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The two main parts of a design patent application are: 1) the drawings; and 2) the specification.
The drawings are considered a very important part of a design patent application because a design patent protects the shape of an object or graphics applied to an object – so the drawings show what is protected.
In general, design patent drawings should be black and white line drawings, where the shading is done by small lines. All the lines in the drawings should be able to be reproduced, or in other words able-to-be-photocopied. Also any broken lines in a design patent drawing are not part of what is protected, but the elements in broken lines give context to the actual design which is not in broken lines.
The specification includes a few parts, but in general the specification is very short.
There is normally a sentence at the beginning in the form of “I, (name of the inventor), have invented a new design for a (title of the invention), as set forth in the following specification." This sentence can be followed by a short one sentence description of how the object will be used to give context to the drawings.
Then there are figure descriptions. The figure descriptions include a one line description of the angle which the viewer is looking at the figure and the side the viewer is looking at.
FIG. 1 is a top plan view of (title of the invention) showing my new design;
FIG. 2 is a bottom plan view thereof;
FIG. 3 is a front elevational view;
FIG. 4 …. going through each of the six sides and usually one or two perspective views.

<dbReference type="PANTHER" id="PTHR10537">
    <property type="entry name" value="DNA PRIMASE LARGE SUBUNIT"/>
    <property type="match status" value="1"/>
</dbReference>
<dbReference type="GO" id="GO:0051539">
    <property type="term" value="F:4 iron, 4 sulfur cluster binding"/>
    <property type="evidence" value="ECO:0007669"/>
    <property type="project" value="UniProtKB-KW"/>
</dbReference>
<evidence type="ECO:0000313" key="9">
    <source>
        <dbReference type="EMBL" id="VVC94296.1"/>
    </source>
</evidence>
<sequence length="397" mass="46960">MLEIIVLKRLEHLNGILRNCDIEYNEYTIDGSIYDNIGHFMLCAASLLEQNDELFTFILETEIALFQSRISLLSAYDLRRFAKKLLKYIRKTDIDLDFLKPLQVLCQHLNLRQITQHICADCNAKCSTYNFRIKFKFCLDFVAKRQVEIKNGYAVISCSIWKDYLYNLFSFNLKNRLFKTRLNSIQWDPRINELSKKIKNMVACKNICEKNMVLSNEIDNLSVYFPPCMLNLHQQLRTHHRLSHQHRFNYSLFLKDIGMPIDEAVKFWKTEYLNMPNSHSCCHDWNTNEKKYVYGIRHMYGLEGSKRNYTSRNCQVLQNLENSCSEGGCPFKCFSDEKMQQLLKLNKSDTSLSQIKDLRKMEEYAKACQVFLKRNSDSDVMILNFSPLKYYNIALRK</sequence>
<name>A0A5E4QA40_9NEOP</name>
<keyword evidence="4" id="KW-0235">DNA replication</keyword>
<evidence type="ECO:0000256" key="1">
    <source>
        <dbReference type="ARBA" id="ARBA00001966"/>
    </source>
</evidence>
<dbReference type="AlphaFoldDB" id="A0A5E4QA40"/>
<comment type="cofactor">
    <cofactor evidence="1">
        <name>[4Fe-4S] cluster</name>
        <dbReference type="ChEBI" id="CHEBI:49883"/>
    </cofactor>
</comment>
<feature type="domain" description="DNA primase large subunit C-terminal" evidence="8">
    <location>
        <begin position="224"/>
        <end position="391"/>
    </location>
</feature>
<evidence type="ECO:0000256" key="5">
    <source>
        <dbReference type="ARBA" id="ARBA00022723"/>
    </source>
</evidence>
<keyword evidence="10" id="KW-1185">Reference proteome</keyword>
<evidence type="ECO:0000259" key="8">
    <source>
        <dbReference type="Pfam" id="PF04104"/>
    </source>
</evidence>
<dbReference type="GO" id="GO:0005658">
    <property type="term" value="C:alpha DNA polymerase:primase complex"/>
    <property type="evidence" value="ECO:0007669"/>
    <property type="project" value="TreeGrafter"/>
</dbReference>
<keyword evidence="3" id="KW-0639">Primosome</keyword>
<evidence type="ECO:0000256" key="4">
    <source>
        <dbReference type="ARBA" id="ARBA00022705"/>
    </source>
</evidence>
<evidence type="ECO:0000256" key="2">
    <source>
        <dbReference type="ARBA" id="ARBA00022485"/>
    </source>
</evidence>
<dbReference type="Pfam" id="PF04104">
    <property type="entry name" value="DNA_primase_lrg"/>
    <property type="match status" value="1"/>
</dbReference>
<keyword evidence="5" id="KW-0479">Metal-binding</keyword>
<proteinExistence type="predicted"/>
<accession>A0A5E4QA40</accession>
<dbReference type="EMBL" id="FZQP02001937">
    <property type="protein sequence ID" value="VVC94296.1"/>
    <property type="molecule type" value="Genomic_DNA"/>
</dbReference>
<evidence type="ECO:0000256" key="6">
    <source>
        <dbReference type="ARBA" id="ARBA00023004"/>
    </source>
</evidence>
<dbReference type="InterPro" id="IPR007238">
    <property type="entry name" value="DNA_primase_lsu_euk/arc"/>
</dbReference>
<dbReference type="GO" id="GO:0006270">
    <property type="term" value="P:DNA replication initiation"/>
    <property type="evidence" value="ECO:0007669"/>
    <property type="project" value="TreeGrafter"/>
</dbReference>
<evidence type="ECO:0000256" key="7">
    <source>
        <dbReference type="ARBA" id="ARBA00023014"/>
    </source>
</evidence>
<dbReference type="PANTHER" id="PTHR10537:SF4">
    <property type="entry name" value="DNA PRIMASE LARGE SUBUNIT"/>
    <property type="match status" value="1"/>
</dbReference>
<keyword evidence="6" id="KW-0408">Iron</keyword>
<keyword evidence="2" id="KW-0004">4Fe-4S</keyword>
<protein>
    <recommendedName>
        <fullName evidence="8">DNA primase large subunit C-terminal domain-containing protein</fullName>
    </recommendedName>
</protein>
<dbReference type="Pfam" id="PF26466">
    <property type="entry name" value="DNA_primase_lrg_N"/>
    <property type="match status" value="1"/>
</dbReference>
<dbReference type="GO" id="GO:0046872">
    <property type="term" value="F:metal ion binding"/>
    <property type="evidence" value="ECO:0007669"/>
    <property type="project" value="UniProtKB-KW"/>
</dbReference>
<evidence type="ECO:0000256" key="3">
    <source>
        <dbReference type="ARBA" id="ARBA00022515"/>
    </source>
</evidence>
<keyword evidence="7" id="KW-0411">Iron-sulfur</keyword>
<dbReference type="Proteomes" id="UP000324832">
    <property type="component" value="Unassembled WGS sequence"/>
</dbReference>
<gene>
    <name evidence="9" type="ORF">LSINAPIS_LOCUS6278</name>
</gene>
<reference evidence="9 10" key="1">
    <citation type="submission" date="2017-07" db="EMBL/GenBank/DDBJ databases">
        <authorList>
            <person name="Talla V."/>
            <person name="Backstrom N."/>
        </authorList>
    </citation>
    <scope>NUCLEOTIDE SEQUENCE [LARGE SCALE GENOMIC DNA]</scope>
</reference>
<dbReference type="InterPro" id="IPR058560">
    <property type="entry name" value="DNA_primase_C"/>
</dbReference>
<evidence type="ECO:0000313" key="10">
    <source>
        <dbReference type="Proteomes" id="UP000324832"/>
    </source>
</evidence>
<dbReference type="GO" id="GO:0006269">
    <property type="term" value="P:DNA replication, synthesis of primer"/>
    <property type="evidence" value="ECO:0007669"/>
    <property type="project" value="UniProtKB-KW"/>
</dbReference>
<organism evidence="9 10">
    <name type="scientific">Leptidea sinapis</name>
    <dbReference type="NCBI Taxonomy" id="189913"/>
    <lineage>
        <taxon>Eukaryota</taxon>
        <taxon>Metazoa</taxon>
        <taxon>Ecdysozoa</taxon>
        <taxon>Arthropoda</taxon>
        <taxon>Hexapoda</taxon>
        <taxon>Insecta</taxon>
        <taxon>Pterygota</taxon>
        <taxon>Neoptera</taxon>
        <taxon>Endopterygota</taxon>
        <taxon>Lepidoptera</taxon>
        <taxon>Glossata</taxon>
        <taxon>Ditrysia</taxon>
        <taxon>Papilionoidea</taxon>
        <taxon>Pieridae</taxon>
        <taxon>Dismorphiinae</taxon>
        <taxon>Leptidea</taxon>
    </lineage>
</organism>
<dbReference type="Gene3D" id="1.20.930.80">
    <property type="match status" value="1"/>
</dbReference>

The figure descriptions can include a short explanation that one side is the same as another side and not included in the figures – or other short descriptions such as a side is not shown because it is flat. The extra information can be on the line which starts with “FIG,” or the figure description can follow the as a separate line after the “FIG” lines.
Also there can be wording to reiterate that the broken lines are for “illustrative purposes only and forms no part of the claimed design.”
Then there is a single claim. The claim is a sentence in the typical form of: “I claim: the ornamental design for (the title) as shown” or “I claim: the ornamental design for (the title) as shown and described.” If there is extra wording describing the figures such as “one side is the same as another side and not shown” then the addition of “and described" should be included.
The whole design patent application can include all application sections in the following order:
Design patent application specification consists of eight major sections.
A design patent application specification must contain:
The sections of a design patent application specification must be represented in the order shown above.
A description of the detailed sections of a Design Patent application can be found in the Patent Office Design Patent Application Guide found on the USPTO website, under the tabs Patents, Patent Basics, Applying for Patents, and Design patent guide.
You can view a design patent application example by:
The fees vary depending on the size of the entity applying for the design patent.
Filing fee: $220
Search fee: $160
Examination fee: $640
For small entities fees are 40% of the undiscounted fee, where a small entity is an independent inventor, a small business concern, or a non-profit organization.
Small Entity Fees:
Filing fee: $88
Search fee: $64
Examination fee: $256
For micro entities fees are 20% of the undiscounted fee, where a micro entity has specific qualities, where the basic qualities are: a small entity which has a reduced income; or an employee of an institution of higher education and assigned the patent rights to institution of higher education.
Micro Entity Fees:
Filing fee: $44
Search fee: $32
Examination fee: $128
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